That's strange indeed... my ironwolf 4TB drives have 3 years warranty, or 5 can't remember now. [edit] - it's 3 years, just checked.

 

so, on my main server, I have 3x Ironwolf 4TB drives, and 1 WD red 4TB. On my backup server I have 3x 3TB WD reds, the main server backs up media and important files to the backup server... in the case of main server fails or needs rebuilding, backup server gets promoted to live server for the duration. In addition to the servers, I have a 2TB external drive at my brothers house, that I VPN into to backup my important files onto for off-site backup... usually once a week, but can do it anytime I have a major change or whatever too. I also keep some files locally on my main PC, but just important files... and last but not least I have several USB drives with important files that can be carried on my person (and encrypted).... and my newest addition of a 240GB M.2 drive in a USB C caddy for fast transfers for portable convenience too (Transfers @ approx 320MB/s) for those times when I need it quicker.

Please quote my post, or put @paddy-stone if you want me to respond to you.

Spoiler
  • PCs:- 
  • Main PC build  https://uk.pcpartpicker.com/list/2K6Q7X
  • ASUS x53e  - i7 2670QM / Sony BD writer x8 / Win 10, Elemetary OS, Ubuntu/ Samsung 830 SSD
  • Lenovo G50 - 8Gb RAM - Samsung 860 Evo 250GB SSD - DVD writer
  •  
  • Displays:-
  • Philips 55 OLED 754 model
  • Panasonic 55" 4k TV
  • LG 29" Ultrawide
  • Philips 24" 1080p monitor as backup
  •  
  • Storage/NAS/Servers:-
  • ESXI/test build  https://uk.pcpartpicker.com/list/4wyR9G
  • Main Server https://uk.pcpartpicker.com/list/3Qftyk
  • Backup server - HP Proliant Gen 8 4 bay NAS running FreeNAS ZFS striped 3x3TiB WD reds
  • HP ProLiant G6 Server SE316M1 Twin Hex Core Intel Xeon E5645 2.40GHz 48GB RAM
  •  
  • Gaming/Tablets etc:-
  • Xbox One S 500GB + 2TB HDD
  • PS4
  • Nvidia Shield TV
  • Xiaomi/Pocafone F2 pro 8GB/256GB
  • Xiaomi Redmi Note 4

 

  • Unused Hardware currently :-
  • 4670K MSI mobo 16GB ram
  • i7 6700K  b250 mobo
  • Zotac GTX 1060 6GB Amp! edition
  • Zotac GTX 1050 mini

 

 

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My DS218 NAS has 2 4TB IronWolf drives. My back-up solution is a weekly differential back-up to a USB HDD (also 4TB). Works well enough.

 

My HP ProLiant G10 server only has a single 500GB 860 Evo SSD but that only runs a basic Windows Server 2016 AD server and RDSGW and a handful of Linux machines for specific tasks. File level backup is done to the NAS via Veeam backup and replication free as all I care about is the data. Config is all basic for a reason.

 

Then I have two more servers with SAS disks (one has 4x2TB the other 8x146GB), neither of them are backed up as they only serve as testlab machines or dumping big temporary files.

 

13 minutes ago, paddy-stone said:

That's strange indeed... my ironwolf 4TB drives have 3 years warranty, or 5 can't remember now. [edit] - it's 3 years, just checked.

Yep, mine have 3 years as well. Weird.

PC Specs - AMD Ryzen 7 5800X3D MSI B550M Mortar - 32GB Corsair Vengeance RGB DDR4-3600 @ CL16 - ASRock RX7800XT 660p 1TBGB & Crucial P5 1TB Fractal Define Mini C CM V750v2 - Windows 11 Pro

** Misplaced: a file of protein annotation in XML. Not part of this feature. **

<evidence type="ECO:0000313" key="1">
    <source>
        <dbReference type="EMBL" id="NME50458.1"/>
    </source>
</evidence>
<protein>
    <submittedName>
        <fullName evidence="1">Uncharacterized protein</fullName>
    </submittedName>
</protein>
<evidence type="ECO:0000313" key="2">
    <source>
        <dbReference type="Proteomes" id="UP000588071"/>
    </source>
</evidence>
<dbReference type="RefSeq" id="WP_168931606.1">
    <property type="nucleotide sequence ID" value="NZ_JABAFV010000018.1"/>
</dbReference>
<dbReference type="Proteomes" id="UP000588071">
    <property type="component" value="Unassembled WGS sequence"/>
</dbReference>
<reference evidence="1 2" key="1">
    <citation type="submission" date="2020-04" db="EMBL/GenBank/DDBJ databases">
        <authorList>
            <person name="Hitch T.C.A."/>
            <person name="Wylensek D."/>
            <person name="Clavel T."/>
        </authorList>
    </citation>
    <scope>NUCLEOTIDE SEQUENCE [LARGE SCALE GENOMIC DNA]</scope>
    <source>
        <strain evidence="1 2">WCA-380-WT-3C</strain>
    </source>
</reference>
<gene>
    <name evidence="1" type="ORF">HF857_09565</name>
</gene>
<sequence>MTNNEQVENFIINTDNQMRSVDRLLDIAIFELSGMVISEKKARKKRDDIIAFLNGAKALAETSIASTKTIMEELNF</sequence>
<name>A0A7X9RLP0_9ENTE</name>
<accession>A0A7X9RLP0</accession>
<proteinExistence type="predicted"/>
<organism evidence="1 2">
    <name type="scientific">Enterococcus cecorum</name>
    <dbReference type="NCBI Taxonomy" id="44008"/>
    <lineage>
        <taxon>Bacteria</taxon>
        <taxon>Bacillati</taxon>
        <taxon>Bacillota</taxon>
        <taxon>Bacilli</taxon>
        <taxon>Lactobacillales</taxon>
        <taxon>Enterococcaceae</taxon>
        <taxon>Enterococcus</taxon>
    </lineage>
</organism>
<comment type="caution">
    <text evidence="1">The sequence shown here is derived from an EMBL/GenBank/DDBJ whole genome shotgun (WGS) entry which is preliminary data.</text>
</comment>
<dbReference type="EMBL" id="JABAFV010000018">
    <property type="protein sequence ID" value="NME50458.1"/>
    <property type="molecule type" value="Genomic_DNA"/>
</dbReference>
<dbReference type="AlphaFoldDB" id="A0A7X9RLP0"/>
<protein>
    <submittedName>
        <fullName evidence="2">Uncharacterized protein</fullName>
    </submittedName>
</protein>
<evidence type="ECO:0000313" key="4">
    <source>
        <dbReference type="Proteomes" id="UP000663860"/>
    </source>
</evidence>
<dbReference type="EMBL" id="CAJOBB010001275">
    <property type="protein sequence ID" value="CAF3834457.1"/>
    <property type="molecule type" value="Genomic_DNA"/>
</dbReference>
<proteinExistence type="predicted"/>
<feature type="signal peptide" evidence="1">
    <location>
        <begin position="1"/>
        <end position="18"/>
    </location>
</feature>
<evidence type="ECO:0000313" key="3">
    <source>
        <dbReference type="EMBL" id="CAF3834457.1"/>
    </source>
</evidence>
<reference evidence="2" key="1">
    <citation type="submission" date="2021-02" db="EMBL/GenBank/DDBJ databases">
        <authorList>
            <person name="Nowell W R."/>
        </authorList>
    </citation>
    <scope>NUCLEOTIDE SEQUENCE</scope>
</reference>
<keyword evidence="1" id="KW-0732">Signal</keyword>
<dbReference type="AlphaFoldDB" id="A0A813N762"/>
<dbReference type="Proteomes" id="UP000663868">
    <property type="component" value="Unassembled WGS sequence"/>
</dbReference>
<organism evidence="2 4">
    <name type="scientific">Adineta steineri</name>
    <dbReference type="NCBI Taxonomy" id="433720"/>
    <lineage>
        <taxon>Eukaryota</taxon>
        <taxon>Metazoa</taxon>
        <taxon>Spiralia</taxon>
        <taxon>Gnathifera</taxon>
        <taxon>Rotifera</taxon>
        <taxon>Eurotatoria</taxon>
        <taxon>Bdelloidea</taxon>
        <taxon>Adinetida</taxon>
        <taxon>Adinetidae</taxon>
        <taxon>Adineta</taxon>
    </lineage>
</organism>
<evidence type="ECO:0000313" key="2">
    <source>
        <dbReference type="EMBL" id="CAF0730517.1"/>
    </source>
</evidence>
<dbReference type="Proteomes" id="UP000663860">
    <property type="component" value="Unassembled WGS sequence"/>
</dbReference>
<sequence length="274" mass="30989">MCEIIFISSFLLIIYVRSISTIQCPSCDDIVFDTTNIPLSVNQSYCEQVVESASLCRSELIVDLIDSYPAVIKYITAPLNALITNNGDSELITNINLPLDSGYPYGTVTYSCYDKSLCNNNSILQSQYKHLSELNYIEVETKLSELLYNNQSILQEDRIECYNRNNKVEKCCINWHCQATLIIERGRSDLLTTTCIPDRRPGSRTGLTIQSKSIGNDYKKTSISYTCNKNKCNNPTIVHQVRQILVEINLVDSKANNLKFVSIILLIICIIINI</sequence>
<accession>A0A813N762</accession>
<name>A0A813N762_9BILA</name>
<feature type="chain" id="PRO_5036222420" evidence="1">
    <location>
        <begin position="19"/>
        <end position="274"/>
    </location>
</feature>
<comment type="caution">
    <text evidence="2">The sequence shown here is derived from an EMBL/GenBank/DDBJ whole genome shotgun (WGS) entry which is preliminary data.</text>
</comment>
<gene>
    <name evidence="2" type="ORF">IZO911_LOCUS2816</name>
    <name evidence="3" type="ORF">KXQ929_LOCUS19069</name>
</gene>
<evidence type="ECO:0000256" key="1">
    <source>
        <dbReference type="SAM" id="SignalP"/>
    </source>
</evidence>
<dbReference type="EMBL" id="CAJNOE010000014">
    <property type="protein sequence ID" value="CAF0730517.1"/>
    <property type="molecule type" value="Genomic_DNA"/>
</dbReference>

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FreeNAS with 3 arrays. 

5x 4TB RaidZ1 w/ 250GB intel SLC SSD cache: Main Storage (Personal data, movies, some VMs)

4x 3TB RaidZ1: Backups from the main array and personal computers

3x 500GB SSD Raid0: For volatile VMs that need performance, I think I do have 1 VM there I use FreeNAS to induce a snapshot on ESXi, create a snapshot on the dataset, then copy that over to my backup array.

 

~100GB used on amazon glacier for personal pictures / documents, encrypted then transmitted (rclone).

 

Hourly snapshots for personal data, kept for a week. Weekly snapshots kept for a month. Everything older than a month simply "expires" 

Data is real time replicated from my main array to my backup array. 

 

Currently at risk to full system failure (power surge / fire / flood) that would killoff all arrays. Surge is mitigated through a beefy battery backup w/ surge protection. Fire and Flood mitigated through prayer lol? I have a friend I'm working with on sharing storage with, however my upload sucks so I need to stick my initial copy on a hard drive to transfer over at his house. 

 

Edit* Wanted to add the datahoarder subreddit is worth a gander: https://www.reddit.com/r/DataHoarder/

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6 hours ago, paddy-stone said:

That's strange indeed... my ironwolf 4TB drives have 3 years warranty, or 5 can't remember now. [edit] - it's 3 years, just checked.

 

so, on my main server, I have 3x Ironwolf 4TB drives, and 1 WD red 4TB. On my backup server I have 3x 3TB WD reds, the main server backs up media and important files to the backup server... in the case of main server fails or needs rebuilding, backup server gets promoted to live server for the duration. In addition to the servers, I have a 2TB external drive at my brothers house, that I VPN into to backup my important files onto for off-site backup... usually once a week, but can do it anytime I have a major change or whatever too. I also keep some files locally on my main PC, but just important files... and last but not least I have several USB drives with important files that can be carried on my person (and encrypted).... and my newest addition of a 240GB M.2 drive in a USB C caddy for fast transfers for portable convenience too (Transfers @ approx 320MB/s) for those times when I need it quicker.